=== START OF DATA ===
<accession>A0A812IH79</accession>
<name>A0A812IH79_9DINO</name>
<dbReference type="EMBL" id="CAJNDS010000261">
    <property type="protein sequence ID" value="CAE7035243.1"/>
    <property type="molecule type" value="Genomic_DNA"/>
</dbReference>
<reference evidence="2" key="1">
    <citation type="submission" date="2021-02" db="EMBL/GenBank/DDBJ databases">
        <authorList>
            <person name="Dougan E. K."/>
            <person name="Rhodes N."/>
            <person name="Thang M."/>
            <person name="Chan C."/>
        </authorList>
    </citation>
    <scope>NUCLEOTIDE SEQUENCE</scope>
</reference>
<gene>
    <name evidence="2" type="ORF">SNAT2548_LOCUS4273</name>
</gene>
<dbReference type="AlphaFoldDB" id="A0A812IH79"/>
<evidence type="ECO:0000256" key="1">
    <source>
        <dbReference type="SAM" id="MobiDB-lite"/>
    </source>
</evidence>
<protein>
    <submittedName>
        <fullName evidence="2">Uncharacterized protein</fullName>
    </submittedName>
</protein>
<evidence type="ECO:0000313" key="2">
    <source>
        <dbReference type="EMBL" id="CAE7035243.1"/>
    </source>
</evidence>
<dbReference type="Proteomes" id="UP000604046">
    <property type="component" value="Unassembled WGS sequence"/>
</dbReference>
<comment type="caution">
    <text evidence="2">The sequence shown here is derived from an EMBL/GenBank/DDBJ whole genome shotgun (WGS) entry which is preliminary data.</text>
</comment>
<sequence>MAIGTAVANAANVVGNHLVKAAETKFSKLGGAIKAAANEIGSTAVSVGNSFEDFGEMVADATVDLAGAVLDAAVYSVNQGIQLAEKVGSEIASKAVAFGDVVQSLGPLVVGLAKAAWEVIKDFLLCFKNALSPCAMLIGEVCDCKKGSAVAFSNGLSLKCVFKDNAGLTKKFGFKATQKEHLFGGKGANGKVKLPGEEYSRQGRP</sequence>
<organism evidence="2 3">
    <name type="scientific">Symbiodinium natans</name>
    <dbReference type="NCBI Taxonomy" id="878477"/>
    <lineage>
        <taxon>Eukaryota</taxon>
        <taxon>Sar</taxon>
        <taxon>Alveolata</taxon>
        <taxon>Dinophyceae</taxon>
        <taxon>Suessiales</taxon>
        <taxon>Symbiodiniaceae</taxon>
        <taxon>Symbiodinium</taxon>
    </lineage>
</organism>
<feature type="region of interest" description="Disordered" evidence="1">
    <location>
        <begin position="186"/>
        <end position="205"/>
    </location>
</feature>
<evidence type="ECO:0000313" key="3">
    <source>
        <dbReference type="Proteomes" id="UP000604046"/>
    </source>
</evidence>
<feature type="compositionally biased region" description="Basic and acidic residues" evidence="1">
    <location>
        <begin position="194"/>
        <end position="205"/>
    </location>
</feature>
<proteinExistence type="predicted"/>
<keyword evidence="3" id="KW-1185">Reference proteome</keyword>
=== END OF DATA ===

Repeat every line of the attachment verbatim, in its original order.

<accession>A0A812IH79</accession>
<name>A0A812IH79_9DINO</name>
<dbReference type="EMBL" id="CAJNDS010000261">
    <property type="protein sequence ID" value="CAE7035243.1"/>
    <property type="molecule type" value="Genomic_DNA"/>
</dbReference>
<reference evidence="2" key="1">
    <citation type="submission" date="2021-02" db="EMBL/GenBank/DDBJ databases">
        <authorList>
            <person name="Dougan E. K."/>
            <person name="Rhodes N."/>
            <person name="Thang M."/>
            <person name="Chan C."/>
        </authorList>
    </citation>
    <scope>NUCLEOTIDE SEQUENCE</scope>
</reference>
<gene>
    <name evidence="2" type="ORF">SNAT2548_LOCUS4273</name>
</gene>
<dbReference type="AlphaFoldDB" id="A0A812IH79"/>
<evidence type="ECO:0000256" key="1">
    <source>
        <dbReference type="SAM" id="MobiDB-lite"/>
    </source>
</evidence>
<protein>
    <submittedName>
        <fullName evidence="2">Uncharacterized protein</fullName>
    </submittedName>
</protein>
<evidence type="ECO:0000313" key="2">
    <source>
        <dbReference type="EMBL" id="CAE7035243.1"/>
    </source>
</evidence>
<dbReference type="Proteomes" id="UP000604046">
    <property type="component" value="Unassembled WGS sequence"/>
</dbReference>
<comment type="caution">
    <text evidence="2">The sequence shown here is derived from an EMBL/GenBank/DDBJ whole genome shotgun (WGS) entry which is preliminary data.</text>
</comment>
<sequence>MAIGTAVANAANVVGNHLVKAAETKFSKLGGAIKAAANEIGSTAVSVGNSFEDFGEMVADATVDLAGAVLDAAVYSVNQGIQLAEKVGSEIASKAVAFGDVVQSLGPLVVGLAKAAWEVIKDFLLCFKNALSPCAMLIGEVCDCKKGSAVAFSNGLSLKCVFKDNAGLTKKFGFKATQKEHLFGGKGANGKVKLPGEEYSRQGRP</sequence>
<organism evidence="2 3">
    <name type="scientific">Symbiodinium natans</name>
    <dbReference type="NCBI Taxonomy" id="878477"/>
    <lineage>
        <taxon>Eukaryota</taxon>
        <taxon>Sar</taxon>
        <taxon>Alveolata</taxon>
        <taxon>Dinophyceae</taxon>
        <taxon>Suessiales</taxon>
        <taxon>Symbiodiniaceae</taxon>
        <taxon>Symbiodinium</taxon>
    </lineage>
</organism>
<feature type="region of interest" description="Disordered" evidence="1">
    <location>
        <begin position="186"/>
        <end position="205"/>
    </location>
</feature>
<evidence type="ECO:0000313" key="3">
    <source>
        <dbReference type="Proteomes" id="UP000604046"/>
    </source>
</evidence>
<feature type="compositionally biased region" description="Basic and acidic residues" evidence="1">
    <location>
        <begin position="194"/>
        <end position="205"/>
    </location>
</feature>
<proteinExistence type="predicted"/>
<keyword evidence="3" id="KW-1185">Reference proteome</keyword>